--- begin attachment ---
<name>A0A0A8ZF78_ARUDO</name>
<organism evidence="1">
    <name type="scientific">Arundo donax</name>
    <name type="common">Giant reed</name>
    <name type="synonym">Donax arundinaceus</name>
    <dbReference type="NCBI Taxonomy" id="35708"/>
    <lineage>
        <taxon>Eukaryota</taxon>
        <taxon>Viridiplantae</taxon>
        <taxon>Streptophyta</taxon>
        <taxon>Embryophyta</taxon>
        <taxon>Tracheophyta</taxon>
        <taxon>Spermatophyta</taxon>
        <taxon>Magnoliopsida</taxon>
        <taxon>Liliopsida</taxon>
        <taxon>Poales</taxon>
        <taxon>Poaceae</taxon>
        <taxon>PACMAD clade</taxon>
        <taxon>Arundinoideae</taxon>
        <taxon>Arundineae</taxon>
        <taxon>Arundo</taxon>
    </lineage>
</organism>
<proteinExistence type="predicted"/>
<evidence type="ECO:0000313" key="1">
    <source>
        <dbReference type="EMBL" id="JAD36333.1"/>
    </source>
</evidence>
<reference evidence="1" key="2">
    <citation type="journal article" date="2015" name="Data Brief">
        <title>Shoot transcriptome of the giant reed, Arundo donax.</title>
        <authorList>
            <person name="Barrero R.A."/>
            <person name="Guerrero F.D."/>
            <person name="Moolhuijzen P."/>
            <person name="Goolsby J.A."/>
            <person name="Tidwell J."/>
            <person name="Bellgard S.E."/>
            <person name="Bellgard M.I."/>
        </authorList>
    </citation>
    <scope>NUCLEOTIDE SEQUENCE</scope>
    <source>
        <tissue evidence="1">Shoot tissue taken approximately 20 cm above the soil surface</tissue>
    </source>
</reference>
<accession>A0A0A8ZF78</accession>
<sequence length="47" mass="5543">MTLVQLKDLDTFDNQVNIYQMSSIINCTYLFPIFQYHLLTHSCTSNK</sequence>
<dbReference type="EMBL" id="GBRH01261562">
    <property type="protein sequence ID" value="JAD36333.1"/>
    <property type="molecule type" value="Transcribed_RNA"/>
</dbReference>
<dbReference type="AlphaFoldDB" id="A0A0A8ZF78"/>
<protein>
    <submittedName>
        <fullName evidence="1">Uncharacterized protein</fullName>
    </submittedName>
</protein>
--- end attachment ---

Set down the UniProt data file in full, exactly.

<name>A0A0A8ZF78_ARUDO</name>
<organism evidence="1">
    <name type="scientific">Arundo donax</name>
    <name type="common">Giant reed</name>
    <name type="synonym">Donax arundinaceus</name>
    <dbReference type="NCBI Taxonomy" id="35708"/>
    <lineage>
        <taxon>Eukaryota</taxon>
        <taxon>Viridiplantae</taxon>
        <taxon>Streptophyta</taxon>
        <taxon>Embryophyta</taxon>
        <taxon>Tracheophyta</taxon>
        <taxon>Spermatophyta</taxon>
        <taxon>Magnoliopsida</taxon>
        <taxon>Liliopsida</taxon>
        <taxon>Poales</taxon>
        <taxon>Poaceae</taxon>
        <taxon>PACMAD clade</taxon>
        <taxon>Arundinoideae</taxon>
        <taxon>Arundineae</taxon>
        <taxon>Arundo</taxon>
    </lineage>
</organism>
<proteinExistence type="predicted"/>
<evidence type="ECO:0000313" key="1">
    <source>
        <dbReference type="EMBL" id="JAD36333.1"/>
    </source>
</evidence>
<reference evidence="1" key="2">
    <citation type="journal article" date="2015" name="Data Brief">
        <title>Shoot transcriptome of the giant reed, Arundo donax.</title>
        <authorList>
            <person name="Barrero R.A."/>
            <person name="Guerrero F.D."/>
            <person name="Moolhuijzen P."/>
            <person name="Goolsby J.A."/>
            <person name="Tidwell J."/>
            <person name="Bellgard S.E."/>
            <person name="Bellgard M.I."/>
        </authorList>
    </citation>
    <scope>NUCLEOTIDE SEQUENCE</scope>
    <source>
        <tissue evidence="1">Shoot tissue taken approximately 20 cm above the soil surface</tissue>
    </source>
</reference>
<accession>A0A0A8ZF78</accession>
<sequence length="47" mass="5543">MTLVQLKDLDTFDNQVNIYQMSSIINCTYLFPIFQYHLLTHSCTSNK</sequence>
<dbReference type="EMBL" id="GBRH01261562">
    <property type="protein sequence ID" value="JAD36333.1"/>
    <property type="molecule type" value="Transcribed_RNA"/>
</dbReference>
<dbReference type="AlphaFoldDB" id="A0A0A8ZF78"/>
<protein>
    <submittedName>
        <fullName evidence="1">Uncharacterized protein</fullName>
    </submittedName>
</protein>